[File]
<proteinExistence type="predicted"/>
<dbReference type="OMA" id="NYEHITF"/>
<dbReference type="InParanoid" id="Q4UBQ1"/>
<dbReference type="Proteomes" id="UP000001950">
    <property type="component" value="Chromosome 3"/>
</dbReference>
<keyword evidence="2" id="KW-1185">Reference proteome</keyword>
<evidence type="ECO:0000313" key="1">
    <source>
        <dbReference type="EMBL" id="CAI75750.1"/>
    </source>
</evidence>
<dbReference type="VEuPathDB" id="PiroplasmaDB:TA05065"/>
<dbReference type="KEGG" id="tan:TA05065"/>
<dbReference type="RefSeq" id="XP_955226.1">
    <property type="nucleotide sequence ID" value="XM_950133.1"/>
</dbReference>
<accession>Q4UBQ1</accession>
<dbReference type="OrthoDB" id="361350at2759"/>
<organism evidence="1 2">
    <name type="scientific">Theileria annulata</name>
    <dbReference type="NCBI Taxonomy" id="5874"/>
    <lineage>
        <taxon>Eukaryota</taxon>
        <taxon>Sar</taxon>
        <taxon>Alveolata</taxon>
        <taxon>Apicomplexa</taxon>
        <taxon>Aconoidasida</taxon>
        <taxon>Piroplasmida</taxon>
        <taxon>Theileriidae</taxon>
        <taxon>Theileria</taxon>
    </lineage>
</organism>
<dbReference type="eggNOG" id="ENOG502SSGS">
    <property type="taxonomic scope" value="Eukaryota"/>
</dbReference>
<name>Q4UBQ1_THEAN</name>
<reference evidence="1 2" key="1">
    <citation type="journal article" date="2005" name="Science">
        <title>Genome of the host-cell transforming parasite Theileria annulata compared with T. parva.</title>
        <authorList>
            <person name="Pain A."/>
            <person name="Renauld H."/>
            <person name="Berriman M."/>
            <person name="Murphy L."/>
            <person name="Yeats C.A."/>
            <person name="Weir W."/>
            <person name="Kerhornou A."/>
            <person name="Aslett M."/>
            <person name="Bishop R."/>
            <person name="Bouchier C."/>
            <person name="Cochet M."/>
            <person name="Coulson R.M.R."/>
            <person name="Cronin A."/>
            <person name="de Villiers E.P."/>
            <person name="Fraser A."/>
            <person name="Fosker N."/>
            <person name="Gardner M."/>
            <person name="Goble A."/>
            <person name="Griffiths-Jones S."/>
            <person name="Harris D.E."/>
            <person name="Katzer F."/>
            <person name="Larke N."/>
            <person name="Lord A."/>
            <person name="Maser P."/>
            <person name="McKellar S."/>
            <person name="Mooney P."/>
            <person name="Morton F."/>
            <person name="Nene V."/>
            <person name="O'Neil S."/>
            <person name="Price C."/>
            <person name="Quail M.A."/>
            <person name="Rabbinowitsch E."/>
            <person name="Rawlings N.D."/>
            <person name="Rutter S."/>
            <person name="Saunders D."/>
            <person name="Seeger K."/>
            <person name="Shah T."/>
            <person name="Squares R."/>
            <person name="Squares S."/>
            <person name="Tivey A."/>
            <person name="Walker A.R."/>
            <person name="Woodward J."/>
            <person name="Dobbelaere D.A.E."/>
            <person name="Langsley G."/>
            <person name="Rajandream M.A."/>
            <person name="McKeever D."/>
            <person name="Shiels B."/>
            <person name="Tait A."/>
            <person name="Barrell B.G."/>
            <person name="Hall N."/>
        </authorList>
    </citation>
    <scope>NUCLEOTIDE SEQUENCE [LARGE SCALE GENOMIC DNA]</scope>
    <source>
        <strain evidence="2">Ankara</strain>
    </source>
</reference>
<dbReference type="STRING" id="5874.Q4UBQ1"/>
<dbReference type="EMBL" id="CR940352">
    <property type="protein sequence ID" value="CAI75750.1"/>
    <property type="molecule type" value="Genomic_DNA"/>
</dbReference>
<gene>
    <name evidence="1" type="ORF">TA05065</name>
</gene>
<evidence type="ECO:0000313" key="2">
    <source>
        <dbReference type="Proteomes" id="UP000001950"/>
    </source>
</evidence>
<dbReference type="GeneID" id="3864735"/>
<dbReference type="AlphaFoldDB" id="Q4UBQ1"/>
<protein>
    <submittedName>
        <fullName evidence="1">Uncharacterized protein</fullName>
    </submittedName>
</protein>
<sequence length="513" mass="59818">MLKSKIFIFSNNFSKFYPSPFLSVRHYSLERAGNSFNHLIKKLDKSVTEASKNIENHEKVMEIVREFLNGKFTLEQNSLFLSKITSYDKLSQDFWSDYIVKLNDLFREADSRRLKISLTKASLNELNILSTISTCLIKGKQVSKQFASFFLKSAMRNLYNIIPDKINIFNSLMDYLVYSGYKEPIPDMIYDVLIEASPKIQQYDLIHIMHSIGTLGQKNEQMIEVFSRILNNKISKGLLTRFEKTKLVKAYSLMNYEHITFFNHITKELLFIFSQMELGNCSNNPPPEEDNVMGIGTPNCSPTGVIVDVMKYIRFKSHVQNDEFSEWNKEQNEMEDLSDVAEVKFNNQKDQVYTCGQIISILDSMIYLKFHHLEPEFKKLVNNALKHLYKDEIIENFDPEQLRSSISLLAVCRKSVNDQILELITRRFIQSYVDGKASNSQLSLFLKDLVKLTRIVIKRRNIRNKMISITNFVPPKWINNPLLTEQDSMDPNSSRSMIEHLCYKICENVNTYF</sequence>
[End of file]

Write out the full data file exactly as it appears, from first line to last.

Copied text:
<proteinExistence type="predicted"/>
<dbReference type="OMA" id="NYEHITF"/>
<dbReference type="InParanoid" id="Q4UBQ1"/>
<dbReference type="Proteomes" id="UP000001950">
    <property type="component" value="Chromosome 3"/>
</dbReference>
<keyword evidence="2" id="KW-1185">Reference proteome</keyword>
<evidence type="ECO:0000313" key="1">
    <source>
        <dbReference type="EMBL" id="CAI75750.1"/>
    </source>
</evidence>
<dbReference type="VEuPathDB" id="PiroplasmaDB:TA05065"/>
<dbReference type="KEGG" id="tan:TA05065"/>
<dbReference type="RefSeq" id="XP_955226.1">
    <property type="nucleotide sequence ID" value="XM_950133.1"/>
</dbReference>
<accession>Q4UBQ1</accession>
<dbReference type="OrthoDB" id="361350at2759"/>
<organism evidence="1 2">
    <name type="scientific">Theileria annulata</name>
    <dbReference type="NCBI Taxonomy" id="5874"/>
    <lineage>
        <taxon>Eukaryota</taxon>
        <taxon>Sar</taxon>
        <taxon>Alveolata</taxon>
        <taxon>Apicomplexa</taxon>
        <taxon>Aconoidasida</taxon>
        <taxon>Piroplasmida</taxon>
        <taxon>Theileriidae</taxon>
        <taxon>Theileria</taxon>
    </lineage>
</organism>
<dbReference type="eggNOG" id="ENOG502SSGS">
    <property type="taxonomic scope" value="Eukaryota"/>
</dbReference>
<name>Q4UBQ1_THEAN</name>
<reference evidence="1 2" key="1">
    <citation type="journal article" date="2005" name="Science">
        <title>Genome of the host-cell transforming parasite Theileria annulata compared with T. parva.</title>
        <authorList>
            <person name="Pain A."/>
            <person name="Renauld H."/>
            <person name="Berriman M."/>
            <person name="Murphy L."/>
            <person name="Yeats C.A."/>
            <person name="Weir W."/>
            <person name="Kerhornou A."/>
            <person name="Aslett M."/>
            <person name="Bishop R."/>
            <person name="Bouchier C."/>
            <person name="Cochet M."/>
            <person name="Coulson R.M.R."/>
            <person name="Cronin A."/>
            <person name="de Villiers E.P."/>
            <person name="Fraser A."/>
            <person name="Fosker N."/>
            <person name="Gardner M."/>
            <person name="Goble A."/>
            <person name="Griffiths-Jones S."/>
            <person name="Harris D.E."/>
            <person name="Katzer F."/>
            <person name="Larke N."/>
            <person name="Lord A."/>
            <person name="Maser P."/>
            <person name="McKellar S."/>
            <person name="Mooney P."/>
            <person name="Morton F."/>
            <person name="Nene V."/>
            <person name="O'Neil S."/>
            <person name="Price C."/>
            <person name="Quail M.A."/>
            <person name="Rabbinowitsch E."/>
            <person name="Rawlings N.D."/>
            <person name="Rutter S."/>
            <person name="Saunders D."/>
            <person name="Seeger K."/>
            <person name="Shah T."/>
            <person name="Squares R."/>
            <person name="Squares S."/>
            <person name="Tivey A."/>
            <person name="Walker A.R."/>
            <person name="Woodward J."/>
            <person name="Dobbelaere D.A.E."/>
            <person name="Langsley G."/>
            <person name="Rajandream M.A."/>
            <person name="McKeever D."/>
            <person name="Shiels B."/>
            <person name="Tait A."/>
            <person name="Barrell B.G."/>
            <person name="Hall N."/>
        </authorList>
    </citation>
    <scope>NUCLEOTIDE SEQUENCE [LARGE SCALE GENOMIC DNA]</scope>
    <source>
        <strain evidence="2">Ankara</strain>
    </source>
</reference>
<dbReference type="STRING" id="5874.Q4UBQ1"/>
<dbReference type="EMBL" id="CR940352">
    <property type="protein sequence ID" value="CAI75750.1"/>
    <property type="molecule type" value="Genomic_DNA"/>
</dbReference>
<gene>
    <name evidence="1" type="ORF">TA05065</name>
</gene>
<evidence type="ECO:0000313" key="2">
    <source>
        <dbReference type="Proteomes" id="UP000001950"/>
    </source>
</evidence>
<dbReference type="GeneID" id="3864735"/>
<dbReference type="AlphaFoldDB" id="Q4UBQ1"/>
<protein>
    <submittedName>
        <fullName evidence="1">Uncharacterized protein</fullName>
    </submittedName>
</protein>
<sequence length="513" mass="59818">MLKSKIFIFSNNFSKFYPSPFLSVRHYSLERAGNSFNHLIKKLDKSVTEASKNIENHEKVMEIVREFLNGKFTLEQNSLFLSKITSYDKLSQDFWSDYIVKLNDLFREADSRRLKISLTKASLNELNILSTISTCLIKGKQVSKQFASFFLKSAMRNLYNIIPDKINIFNSLMDYLVYSGYKEPIPDMIYDVLIEASPKIQQYDLIHIMHSIGTLGQKNEQMIEVFSRILNNKISKGLLTRFEKTKLVKAYSLMNYEHITFFNHITKELLFIFSQMELGNCSNNPPPEEDNVMGIGTPNCSPTGVIVDVMKYIRFKSHVQNDEFSEWNKEQNEMEDLSDVAEVKFNNQKDQVYTCGQIISILDSMIYLKFHHLEPEFKKLVNNALKHLYKDEIIENFDPEQLRSSISLLAVCRKSVNDQILELITRRFIQSYVDGKASNSQLSLFLKDLVKLTRIVIKRRNIRNKMISITNFVPPKWINNPLLTEQDSMDPNSSRSMIEHLCYKICENVNTYF</sequence>